Activities Index | Handout | Educator Ideas
(per group of two)
2 unfolded sheets of newspaper
hand wipes for cleanup
Show "San Gimignano" from Skyscrapers to explain the basic forces acting on a tower and the importance of foundations. (Check the Program Description to locate the show segment.)
Try the Loads Lab.
For more information, see Additional Resources.
Introduce the Activity
Hold up an index card and announce that you want to stand it up on a table. Ask kids if they think you can do this. (They will probably laugh and say no.) Stand the card up on one edge so that it falls over. Ask: Is there anything I can do to make this card stand up? (Kids may suggest changing the shape of the paper by folding it, curving it into a column, or tearing the bottom to make "feet.")
Lead the Activity
Remind kids to brainstorm all the ways they can alter the paper. Encourage them to think about shapes and stability. Reinforce that looking at what other groups are doing is OK; this is not a competition between groups, but rather a chance to learn from others' discoveries.
As groups finish and measure their towers, take a group "tour" of the results. Ask: What forces are affecting these towers? (Use one tower as a model to point out that gravity and the dead load of the tower are pushing down, the surface is pushing back up, and small air movements are adding forces from the side.) What different solutions did groups come up with to counteract these forces? What is similar aboutthe taller structures? (Encourage kids to point out creative uses of shapes, fastening techniques, wide bases, and other solutions to balancing and stiffening their towers.)
The Big Idea
The strength of a building material can depend on how it is used. Pleating or rolling paper can increase its stiffness. By crumpling, folding, and otherwise reshaping the flimsy flat sheets and by forming a wide base, kids can make the newspaper stand up.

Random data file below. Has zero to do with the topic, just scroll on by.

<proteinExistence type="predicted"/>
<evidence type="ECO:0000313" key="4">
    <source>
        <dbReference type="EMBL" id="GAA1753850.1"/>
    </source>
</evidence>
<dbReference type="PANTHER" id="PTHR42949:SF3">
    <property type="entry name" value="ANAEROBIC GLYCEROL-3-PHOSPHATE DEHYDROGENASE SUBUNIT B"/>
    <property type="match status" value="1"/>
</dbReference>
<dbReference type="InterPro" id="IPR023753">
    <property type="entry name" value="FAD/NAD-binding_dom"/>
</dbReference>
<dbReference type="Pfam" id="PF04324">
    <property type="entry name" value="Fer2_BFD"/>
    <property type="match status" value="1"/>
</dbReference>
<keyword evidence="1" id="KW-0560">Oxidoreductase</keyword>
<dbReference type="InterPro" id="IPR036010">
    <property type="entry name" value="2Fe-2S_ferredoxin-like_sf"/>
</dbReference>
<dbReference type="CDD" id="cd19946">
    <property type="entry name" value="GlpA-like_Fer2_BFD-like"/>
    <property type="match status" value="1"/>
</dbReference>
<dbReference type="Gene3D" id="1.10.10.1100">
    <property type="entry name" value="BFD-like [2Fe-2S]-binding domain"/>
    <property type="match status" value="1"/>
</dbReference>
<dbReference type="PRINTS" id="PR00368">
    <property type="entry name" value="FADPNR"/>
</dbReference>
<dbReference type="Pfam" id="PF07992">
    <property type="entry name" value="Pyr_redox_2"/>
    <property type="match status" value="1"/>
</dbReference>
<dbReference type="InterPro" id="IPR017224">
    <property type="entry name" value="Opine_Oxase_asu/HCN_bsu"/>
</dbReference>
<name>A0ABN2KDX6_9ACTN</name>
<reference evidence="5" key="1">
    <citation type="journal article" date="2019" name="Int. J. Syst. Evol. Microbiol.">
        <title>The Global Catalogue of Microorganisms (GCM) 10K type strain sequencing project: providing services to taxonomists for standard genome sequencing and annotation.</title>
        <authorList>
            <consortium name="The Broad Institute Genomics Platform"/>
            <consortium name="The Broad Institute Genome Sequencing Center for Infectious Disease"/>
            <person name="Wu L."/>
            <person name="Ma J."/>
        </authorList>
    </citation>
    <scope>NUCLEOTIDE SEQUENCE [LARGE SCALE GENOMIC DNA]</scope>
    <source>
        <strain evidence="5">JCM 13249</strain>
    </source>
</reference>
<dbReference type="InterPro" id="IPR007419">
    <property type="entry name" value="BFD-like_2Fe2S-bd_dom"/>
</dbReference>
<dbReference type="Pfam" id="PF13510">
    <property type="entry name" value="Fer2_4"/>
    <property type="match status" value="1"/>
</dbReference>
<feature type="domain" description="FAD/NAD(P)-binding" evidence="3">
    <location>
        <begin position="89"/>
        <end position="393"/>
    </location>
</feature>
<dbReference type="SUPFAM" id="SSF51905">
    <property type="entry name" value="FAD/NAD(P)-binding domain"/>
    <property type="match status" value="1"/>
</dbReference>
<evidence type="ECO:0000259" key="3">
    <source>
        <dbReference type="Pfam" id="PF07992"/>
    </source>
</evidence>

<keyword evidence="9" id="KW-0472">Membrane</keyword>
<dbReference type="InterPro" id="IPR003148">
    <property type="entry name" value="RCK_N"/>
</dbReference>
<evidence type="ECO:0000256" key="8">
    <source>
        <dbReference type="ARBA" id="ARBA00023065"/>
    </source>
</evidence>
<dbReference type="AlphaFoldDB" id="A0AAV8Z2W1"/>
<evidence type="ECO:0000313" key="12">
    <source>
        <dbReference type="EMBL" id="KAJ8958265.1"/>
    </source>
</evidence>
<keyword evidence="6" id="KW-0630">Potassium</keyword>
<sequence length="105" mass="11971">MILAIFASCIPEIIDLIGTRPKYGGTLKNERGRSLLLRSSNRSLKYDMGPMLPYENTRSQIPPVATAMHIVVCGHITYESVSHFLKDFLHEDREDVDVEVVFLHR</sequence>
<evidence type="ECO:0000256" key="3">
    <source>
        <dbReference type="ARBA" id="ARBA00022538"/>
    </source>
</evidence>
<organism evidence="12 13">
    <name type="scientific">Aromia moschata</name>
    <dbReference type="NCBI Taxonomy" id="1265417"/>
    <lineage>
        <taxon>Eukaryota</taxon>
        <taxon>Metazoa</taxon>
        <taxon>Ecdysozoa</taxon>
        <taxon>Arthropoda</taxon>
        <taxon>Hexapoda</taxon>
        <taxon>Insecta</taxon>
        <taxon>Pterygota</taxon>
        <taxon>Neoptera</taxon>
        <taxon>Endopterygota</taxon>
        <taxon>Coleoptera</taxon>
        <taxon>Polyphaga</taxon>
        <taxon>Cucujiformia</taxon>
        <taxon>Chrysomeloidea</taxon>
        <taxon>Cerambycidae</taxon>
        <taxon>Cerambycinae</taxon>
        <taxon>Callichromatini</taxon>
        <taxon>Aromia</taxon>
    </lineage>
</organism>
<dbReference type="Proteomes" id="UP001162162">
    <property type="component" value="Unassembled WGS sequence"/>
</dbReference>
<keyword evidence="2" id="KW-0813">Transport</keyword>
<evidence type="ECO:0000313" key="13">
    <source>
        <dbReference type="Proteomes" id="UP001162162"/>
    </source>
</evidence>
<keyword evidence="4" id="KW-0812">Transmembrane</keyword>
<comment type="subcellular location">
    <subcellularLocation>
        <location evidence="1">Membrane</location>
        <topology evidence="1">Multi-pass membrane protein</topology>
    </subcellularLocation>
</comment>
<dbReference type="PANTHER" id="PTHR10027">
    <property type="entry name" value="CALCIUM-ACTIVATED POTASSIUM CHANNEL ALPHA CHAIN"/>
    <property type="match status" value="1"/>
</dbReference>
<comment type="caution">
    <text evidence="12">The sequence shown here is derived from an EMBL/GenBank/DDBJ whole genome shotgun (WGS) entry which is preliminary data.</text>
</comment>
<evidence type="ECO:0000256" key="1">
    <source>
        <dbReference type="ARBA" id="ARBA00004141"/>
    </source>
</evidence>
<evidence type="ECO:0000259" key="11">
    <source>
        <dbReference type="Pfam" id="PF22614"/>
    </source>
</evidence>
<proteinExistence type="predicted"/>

Many forces are at work on towers. Gravity and the dead load of the tower push down, the ground pushes back up, and small air movements push from the side. A foundation distributes the load into the surrounding ground material and can help balance the sideways wind force. The size of the foundation depends on the strength of the supporting ground. A foundation placed in rock can be smaller than a foundation placed in sand or mud.
Build on It
Possible outcome: Kids may use the tape to stiffen the newspaper, particularly at the base, or to hold stable shapes such as triangles or columns together.
Discuss the difference between dead load (the weight of the tower itself) and live load (the weight of the golf ball).
Physical Education Have kids compare how well they can balance with their feet together and apart. (Apart is more stable.) Brainstorm things that have wide bases for stability (snowshoes, skis, traffic cones). What spacing between their feet feels most stable? How can kids apply this knowledge in basketball, wrestling, or gymnastics?